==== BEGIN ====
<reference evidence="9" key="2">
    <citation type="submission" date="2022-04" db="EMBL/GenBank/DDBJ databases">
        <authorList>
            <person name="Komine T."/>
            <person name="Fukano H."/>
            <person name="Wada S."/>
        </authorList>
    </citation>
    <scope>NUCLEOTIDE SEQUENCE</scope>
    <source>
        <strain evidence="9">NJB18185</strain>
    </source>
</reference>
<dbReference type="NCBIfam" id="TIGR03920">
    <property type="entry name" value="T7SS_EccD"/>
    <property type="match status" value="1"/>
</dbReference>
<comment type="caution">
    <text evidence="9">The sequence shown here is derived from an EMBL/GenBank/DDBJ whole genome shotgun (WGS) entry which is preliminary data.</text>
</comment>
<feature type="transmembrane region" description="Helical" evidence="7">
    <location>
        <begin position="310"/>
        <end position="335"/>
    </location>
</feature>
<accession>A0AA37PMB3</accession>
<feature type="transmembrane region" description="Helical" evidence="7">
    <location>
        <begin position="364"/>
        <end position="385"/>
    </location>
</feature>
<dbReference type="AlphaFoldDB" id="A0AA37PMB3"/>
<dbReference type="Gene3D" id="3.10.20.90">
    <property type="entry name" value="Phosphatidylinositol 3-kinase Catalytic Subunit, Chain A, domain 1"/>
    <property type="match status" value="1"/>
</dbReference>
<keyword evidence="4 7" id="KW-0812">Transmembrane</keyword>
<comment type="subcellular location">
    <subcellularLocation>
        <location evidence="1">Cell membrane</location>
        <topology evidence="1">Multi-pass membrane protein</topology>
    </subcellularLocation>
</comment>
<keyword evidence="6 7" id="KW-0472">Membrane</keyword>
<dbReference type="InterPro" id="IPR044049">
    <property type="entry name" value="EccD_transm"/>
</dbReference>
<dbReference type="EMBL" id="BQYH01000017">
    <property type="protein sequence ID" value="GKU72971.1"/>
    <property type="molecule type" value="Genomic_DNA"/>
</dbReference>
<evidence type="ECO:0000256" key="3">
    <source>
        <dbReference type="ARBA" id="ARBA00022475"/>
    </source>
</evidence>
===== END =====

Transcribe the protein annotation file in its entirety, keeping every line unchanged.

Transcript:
<reference evidence="9" key="2">
    <citation type="submission" date="2022-04" db="EMBL/GenBank/DDBJ databases">
        <authorList>
            <person name="Komine T."/>
            <person name="Fukano H."/>
            <person name="Wada S."/>
        </authorList>
    </citation>
    <scope>NUCLEOTIDE SEQUENCE</scope>
    <source>
        <strain evidence="9">NJB18185</strain>
    </source>
</reference>
<dbReference type="NCBIfam" id="TIGR03920">
    <property type="entry name" value="T7SS_EccD"/>
    <property type="match status" value="1"/>
</dbReference>
<comment type="caution">
    <text evidence="9">The sequence shown here is derived from an EMBL/GenBank/DDBJ whole genome shotgun (WGS) entry which is preliminary data.</text>
</comment>
<feature type="transmembrane region" description="Helical" evidence="7">
    <location>
        <begin position="310"/>
        <end position="335"/>
    </location>
</feature>
<accession>A0AA37PMB3</accession>
<feature type="transmembrane region" description="Helical" evidence="7">
    <location>
        <begin position="364"/>
        <end position="385"/>
    </location>
</feature>
<dbReference type="AlphaFoldDB" id="A0AA37PMB3"/>
<dbReference type="Gene3D" id="3.10.20.90">
    <property type="entry name" value="Phosphatidylinositol 3-kinase Catalytic Subunit, Chain A, domain 1"/>
    <property type="match status" value="1"/>
</dbReference>
<keyword evidence="4 7" id="KW-0812">Transmembrane</keyword>
<comment type="subcellular location">
    <subcellularLocation>
        <location evidence="1">Cell membrane</location>
        <topology evidence="1">Multi-pass membrane protein</topology>
    </subcellularLocation>
</comment>
<keyword evidence="6 7" id="KW-0472">Membrane</keyword>
<dbReference type="InterPro" id="IPR044049">
    <property type="entry name" value="EccD_transm"/>
</dbReference>
<dbReference type="EMBL" id="BQYH01000017">
    <property type="protein sequence ID" value="GKU72971.1"/>
    <property type="molecule type" value="Genomic_DNA"/>
</dbReference>
<evidence type="ECO:0000256" key="3">
    <source>
        <dbReference type="ARBA" id="ARBA00022475"/>
    </source>
</evidence>